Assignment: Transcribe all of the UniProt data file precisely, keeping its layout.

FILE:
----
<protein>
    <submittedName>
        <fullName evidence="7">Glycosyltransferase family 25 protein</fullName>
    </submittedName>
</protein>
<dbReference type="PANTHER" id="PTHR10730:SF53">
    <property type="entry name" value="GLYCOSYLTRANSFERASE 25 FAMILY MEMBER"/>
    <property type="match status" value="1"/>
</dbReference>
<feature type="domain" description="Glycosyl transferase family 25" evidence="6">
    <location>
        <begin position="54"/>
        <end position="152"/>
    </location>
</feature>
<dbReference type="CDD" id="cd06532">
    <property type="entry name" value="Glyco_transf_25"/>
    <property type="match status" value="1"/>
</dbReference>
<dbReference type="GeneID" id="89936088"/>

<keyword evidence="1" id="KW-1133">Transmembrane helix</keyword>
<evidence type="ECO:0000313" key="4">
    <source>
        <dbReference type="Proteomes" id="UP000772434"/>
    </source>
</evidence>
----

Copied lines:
<protein>
    <submittedName>
        <fullName evidence="7">Glycosyltransferase family 25 protein</fullName>
    </submittedName>
</protein>
<dbReference type="PANTHER" id="PTHR10730:SF53">
    <property type="entry name" value="GLYCOSYLTRANSFERASE 25 FAMILY MEMBER"/>
    <property type="match status" value="1"/>
</dbReference>
<feature type="domain" description="Glycosyl transferase family 25" evidence="6">
    <location>
        <begin position="54"/>
        <end position="152"/>
    </location>
</feature>
<dbReference type="CDD" id="cd06532">
    <property type="entry name" value="Glyco_transf_25"/>
    <property type="match status" value="1"/>
</dbReference>
<dbReference type="GeneID" id="89936088"/>

<keyword evidence="1" id="KW-1133">Transmembrane helix</keyword>
<evidence type="ECO:0000313" key="4">
    <source>
        <dbReference type="Proteomes" id="UP000772434"/>
    </source>
</evidence>